How Do You Raise Relational Kids?


I connected with Arlene Pellicane shortly after I posted the Letter To My Boys about electronics usage.  It didn’t take long to realize we shared the same heart for our children. The same heart many of us share for our children.  A heart that desires to make the most of the moments, to live life intentionally, to invest wholeheartedly in their lives.

It’s interesting the same technology that can connect 2 strangers and begin a fast friendship can also be the tool that drives apart relationships, the ones that mean the most to us.

My review coming soon.  But for now, I have the honor of sharing an interview with Arlene Pellicane who co-authored with Gary Chapman (5 Love Languages) her newest release Growing Up Social – Raising Relational Kids in a Screen Driven World.

Q: What motivated you to write Growing Up Social: Raising Relational Kids in a Screen-Driven World? Why is a resource like this so crucial for today’s families?

A:Very quickly, technology has become center stage in many American homes. Kids are connecting with screens more than they are with family members. This is a huge concern – whether you’re looking at a family staring at smart phones and tablets while dining at a restaurant or you’re trying to interact with a child who won’t look up from a video game.

Childhood is when a boy or girl’s heart is like wet cement – kids are open to our teaching, love, and guidance. We don’t want to miss this important window because we are too busy with our technology, or because we are entertaining our children, not training them.

The family has become much more digitally dependent since 2007 when the iPhone was introduced. My son was born before the iPhone and I remember going to the grocery store with him as a toddler. We pointed at fruit, looked for the Cheerios box, and I had to teach him how to behave in public. Today toddlers are too busy on their tablets or their mom’s smart phone in the grocery store to look around. With technology becoming more and more integrated in daily life, now more than ever, we have to decide how (and how much) we’re going to use it.

Q: While you offer some suggestions for modifying our children’s behavior with respect to electronic devices, it seems clear in reading your book that the adults in families will also have to commit to some changes. Why is it important that parents buy into the limitation of screens in their own lives?

A:When you boil it down, kids are going to imitate what their parents do – not necessarily what they say. In one study at the University of Washington, babies at just 42 minutes were already imitating adults. When the adult stuck his tongue out, the baby did the same. Babies grow to become children who watch where a parent focuses attention. If a parent is constantly checking emails, responding to texts and tweets, and digitally accessible most hours of the day, a child will mirror that by constantly using screens as well. As adults, we have to become comfortable with calls going to voicemail and texts not being answered at the speed of light. Most of the time, it’s wiser to play a board game with our kids then to get caught up with social media.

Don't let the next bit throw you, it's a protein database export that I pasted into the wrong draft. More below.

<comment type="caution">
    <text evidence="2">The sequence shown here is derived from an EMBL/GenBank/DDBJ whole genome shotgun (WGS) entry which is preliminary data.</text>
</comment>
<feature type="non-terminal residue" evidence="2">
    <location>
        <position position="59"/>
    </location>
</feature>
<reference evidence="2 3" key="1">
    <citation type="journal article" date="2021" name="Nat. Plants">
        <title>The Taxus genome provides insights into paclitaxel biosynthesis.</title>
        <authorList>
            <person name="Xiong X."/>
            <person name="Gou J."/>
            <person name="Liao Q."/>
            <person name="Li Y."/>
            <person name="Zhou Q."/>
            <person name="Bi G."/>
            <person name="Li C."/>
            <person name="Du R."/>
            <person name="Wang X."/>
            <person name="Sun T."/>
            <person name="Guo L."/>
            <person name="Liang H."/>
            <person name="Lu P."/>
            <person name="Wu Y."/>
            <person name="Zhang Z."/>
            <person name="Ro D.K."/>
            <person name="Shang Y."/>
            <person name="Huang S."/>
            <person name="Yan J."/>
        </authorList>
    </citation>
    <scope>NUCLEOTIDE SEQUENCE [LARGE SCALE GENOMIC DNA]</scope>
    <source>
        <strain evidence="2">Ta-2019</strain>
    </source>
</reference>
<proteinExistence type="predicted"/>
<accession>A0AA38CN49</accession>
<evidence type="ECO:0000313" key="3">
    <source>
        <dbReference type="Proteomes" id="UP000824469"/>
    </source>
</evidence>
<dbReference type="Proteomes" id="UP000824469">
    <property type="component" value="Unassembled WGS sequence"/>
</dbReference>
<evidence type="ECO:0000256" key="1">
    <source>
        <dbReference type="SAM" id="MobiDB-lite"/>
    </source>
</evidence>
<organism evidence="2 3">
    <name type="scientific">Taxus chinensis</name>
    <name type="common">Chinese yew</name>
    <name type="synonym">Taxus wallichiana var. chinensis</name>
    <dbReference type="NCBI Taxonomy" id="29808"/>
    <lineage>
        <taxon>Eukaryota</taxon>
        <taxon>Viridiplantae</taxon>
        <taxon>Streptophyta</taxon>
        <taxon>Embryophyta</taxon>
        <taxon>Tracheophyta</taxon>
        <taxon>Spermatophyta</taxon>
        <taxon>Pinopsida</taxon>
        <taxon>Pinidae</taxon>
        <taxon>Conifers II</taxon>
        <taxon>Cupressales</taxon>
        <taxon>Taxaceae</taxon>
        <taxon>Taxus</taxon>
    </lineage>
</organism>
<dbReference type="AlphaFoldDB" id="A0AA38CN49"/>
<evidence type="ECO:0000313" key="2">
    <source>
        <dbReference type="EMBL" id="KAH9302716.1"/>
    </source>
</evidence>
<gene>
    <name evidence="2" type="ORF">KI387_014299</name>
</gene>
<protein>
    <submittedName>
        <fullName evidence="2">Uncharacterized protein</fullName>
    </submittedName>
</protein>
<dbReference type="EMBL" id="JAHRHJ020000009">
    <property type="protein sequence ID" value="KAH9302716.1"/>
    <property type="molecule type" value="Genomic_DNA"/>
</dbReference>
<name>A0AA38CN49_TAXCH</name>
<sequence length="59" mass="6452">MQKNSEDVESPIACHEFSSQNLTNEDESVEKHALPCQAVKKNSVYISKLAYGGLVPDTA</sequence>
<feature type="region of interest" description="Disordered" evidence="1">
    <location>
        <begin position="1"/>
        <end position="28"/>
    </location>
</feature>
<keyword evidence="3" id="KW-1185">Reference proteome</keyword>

Q: You spend time in the book underscoring the importance of raising “relational” kids — could you please say a few words on what this means and why it is so critical in today’s world?

A:We present five A+ skills that a healthy child will possess: appreciation, affection, anger management, apology and attention. For example, if a child can appreciate what he or she has, that gratitude will take them far in life. Grateful people are less depressed, complain of fewer physical ailments, and do better in school. What kind of spouse, parent, employee or employer is your child becoming? Will he or she have the emotional skills to deal with both failure and success? Having real-life relational skills is more useful and important than having the high score on a game or the most friends on Facebook.

Q: Is there hope out there for the parent who feels that his or her family is already too far gone into the mess of electronic media?

A:Yes, there is always hope as long as your children live under your roof. Of course, it is easier to make adjustments when your children are younger. Instead of coming down hard on your child because she’s watching too much TV, you can actually begin with an apology. Talk to your child and say something like, “I owe you an apology. I’ve allowed you to do watch unlimited TV and that hasn’t been healthy for you. I’m sorry about that. I have been lazy about enforcing the rules or even communicating the rules clearly. We’re going to gradually make some changes so that you will become a healthier adult.” Those changes may include a decrease in screen time, an outside play time, a short walk around the block each night to talk, or family reading or game night.

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Arlene Pellicane is a speaker and author of Growing Up Social: Raising Relational Kids in a Screen-Driven World (co-authored with Gary Chapman) and 31 Days to Becoming a Happy Wife. Arlene has been featured on the Today Show, Family Life Today, and The 700 Club.

She earned her BA from Biola University and her Masters in Journalism from Regent University. She lives in San Diego with her husband James and three children. Visit Arlene at for free family resources including a monthly Happy Home podcast.

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